By Adam Pengilly
Mathew Leckie (left) and Riley McGree celebrate the former’s winner against Denmark.Credit:AP
It was a goal heard around the world and sent the Socceroos into the final 16 of the World Cup for just the second time in history, so how did Mat Leckie do it?
The goal which crowned Australia’s ninth individual World Cup scorer started in the Socceroos’ own box with a familiar figure.
Within 15 seconds, the ball was rolling into the corner of Kasper Schmeichel’s Denmark net.
Eriksen usually spells trouble
The sight of Christian Eriksen, one of the world’s most creative players getting his foot on the ball on the edge of the Socceroos’ box would normally spell trouble.
Denmark’s Manchester United superstar Christian Eriksen finds some space.Credit:AP
Only this time it preceded a near length-of-the-field counterattack. Eriksen rolls the ball into the feet of Kasper Dolberg, and he immediately anticipates a return pass.
Harry Houdini starts it again
Like he did against Tunisia with a long ball which found Mitch Duke’s feet near halfway, the colossal Harry Souttar again started the move which led to the Socceroos’ goal.
With Eriksen’s ball making Dolberg stretch a touch, Souttar dispossesses the Danish star, who had only been on the field for a minute, and then has the confidence and composure to take a couple of touches out of his own box.
Leckie’s goal started at the other end of the pitch, and again it was towering defender Harry Souttar who won the ball.Credit:Getty Images
Duke’s crucial touch
If you thought you’d seen this before, it’s because you have.
Just as in the Tunisia game, Souttar looked for an outlet centrally and found tireless Socceroos striker Mitch Duke, who again had his back to the opponent’s goal inside his own half.
But like he’s done so many times this tournament, Duke cushioned the ball perfectly with his right foot so Australia could keep possession. While his beautiful touch against Tunisia was a first-time deflection off the outside of his right foot, this time he took a second to keep the ball himself.
Australia’s hero against Tunisia, Mitchell Duke, was also central to the Socceroos’ fortunes on Thursday.Credit:AP
McGree finds space on the left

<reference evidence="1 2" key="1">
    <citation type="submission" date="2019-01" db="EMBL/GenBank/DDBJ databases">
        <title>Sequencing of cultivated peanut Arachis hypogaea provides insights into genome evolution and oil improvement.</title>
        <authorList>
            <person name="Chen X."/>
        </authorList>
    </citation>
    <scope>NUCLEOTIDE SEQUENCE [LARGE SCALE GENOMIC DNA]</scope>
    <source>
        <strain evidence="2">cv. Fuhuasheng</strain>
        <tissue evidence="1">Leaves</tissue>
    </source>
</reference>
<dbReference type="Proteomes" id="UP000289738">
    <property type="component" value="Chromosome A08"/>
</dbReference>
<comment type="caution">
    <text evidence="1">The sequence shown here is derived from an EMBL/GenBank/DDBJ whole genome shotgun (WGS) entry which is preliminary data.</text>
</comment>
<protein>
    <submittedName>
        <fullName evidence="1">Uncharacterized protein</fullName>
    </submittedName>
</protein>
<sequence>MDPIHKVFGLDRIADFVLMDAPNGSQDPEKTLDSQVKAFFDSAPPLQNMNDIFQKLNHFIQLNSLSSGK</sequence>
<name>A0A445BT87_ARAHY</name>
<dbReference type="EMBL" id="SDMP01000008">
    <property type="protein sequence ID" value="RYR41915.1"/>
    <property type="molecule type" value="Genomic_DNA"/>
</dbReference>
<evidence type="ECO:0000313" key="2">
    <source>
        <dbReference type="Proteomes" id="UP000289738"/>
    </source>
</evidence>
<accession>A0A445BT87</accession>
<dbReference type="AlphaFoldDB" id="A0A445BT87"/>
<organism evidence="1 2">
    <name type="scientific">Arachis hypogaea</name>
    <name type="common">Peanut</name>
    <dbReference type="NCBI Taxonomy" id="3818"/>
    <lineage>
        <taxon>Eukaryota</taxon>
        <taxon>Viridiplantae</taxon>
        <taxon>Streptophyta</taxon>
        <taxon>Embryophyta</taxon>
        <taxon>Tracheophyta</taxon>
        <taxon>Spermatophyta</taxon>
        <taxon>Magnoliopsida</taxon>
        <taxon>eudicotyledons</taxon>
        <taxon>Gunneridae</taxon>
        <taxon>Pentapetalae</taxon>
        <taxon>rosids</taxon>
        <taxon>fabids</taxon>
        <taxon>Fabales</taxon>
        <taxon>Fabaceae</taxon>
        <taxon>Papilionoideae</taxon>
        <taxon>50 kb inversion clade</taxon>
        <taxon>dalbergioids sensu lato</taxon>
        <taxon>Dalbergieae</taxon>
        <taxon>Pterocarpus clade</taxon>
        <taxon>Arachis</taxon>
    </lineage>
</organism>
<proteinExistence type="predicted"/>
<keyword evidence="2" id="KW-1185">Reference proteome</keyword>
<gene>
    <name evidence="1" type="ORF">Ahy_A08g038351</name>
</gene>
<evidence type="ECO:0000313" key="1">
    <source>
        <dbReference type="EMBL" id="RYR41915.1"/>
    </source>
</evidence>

Graham Arnold’s tactical change to move Riley McGree to the left side of midfield in the second half and push Jackson Irvine further up the field pays dividends, with Duke’s pass creating the space to expose the Denmark defence.
This time, Duke releases the ball with his left foot to find McGree, and Irvine allows the ball to roll through his legs sensing his teammate is in space on the left flank, albeit still inside the Socceroos’ half with Denmark’s full-backs caught out of position as they desperately search for a goal.
The killer pass
McGree has been asked to do an enormous amount of running and work at the top of Australia’s midfield, but his touch and quick thinking shows why he’s carving out such a successful career with Middlesbrough in England’s second tier.
He takes only one touch with his left foot to control the Duke pass and then immediately gets his head up to see what’s in front of him, and Leckie makes an angled run from the right inside his own half. McGree releases the pass beyond Joachim Andersen at the precise moment, with Leckie still inside his own half meaning he can’t be ruled offside.
Mathew Leckie unleashes the shot which sent Australia to the knockout stages in Qatar.Credit:Getty
Leckie’s mazy dribble
For all his stellar service for the Socceroos over many years, the one small criticism of Leckie has been his ability to regularly produce the end product with either a lethal pass or goal of his own.
Australian fans would be happy they’ve waited this long for the Melbourne City man to deliver on the biggest stage.
The 31-year-old picks the ball up just beyond the centre circle on Denmark’s side of halfway with just defender Joakim Maehle in front of him. Leckie takes the pass in his stride with his right foot and twice gets his head up to see if support is arriving behind him to the right, but quickly realises it won’t be there in time.
He first turns Maehle on the edge of the Danish box, caressing the ball onto his right foot, but then cuts back with a sharp turn and then another touch to get on his left side.
The shot heard around the world
The first time Leckie touches the ball with his non-preferred left foot in the whole movement is the shot, which from 14 yards is angled towards Schmeichel’s far post. There’s a touch of fortune involved, but doesn’t everyone need it?
Mathew Leckie gets the better of Danish gloveman Kasper Schmeichel.Credit:Getty/AP
The strike rolls between Maehle’s legs and Schmeichel, the son of legendary Manchester United goalkeeper Peter, can only watch in despair as his dive is helpless. The ball rolls inside his left post and into the side netting.
Not that they knew it at the time as Tunisia stunned world champions France, but the move which started in Australia’s own box and ended in Denmark’s was the difference between history and another group stage World Cup exit.
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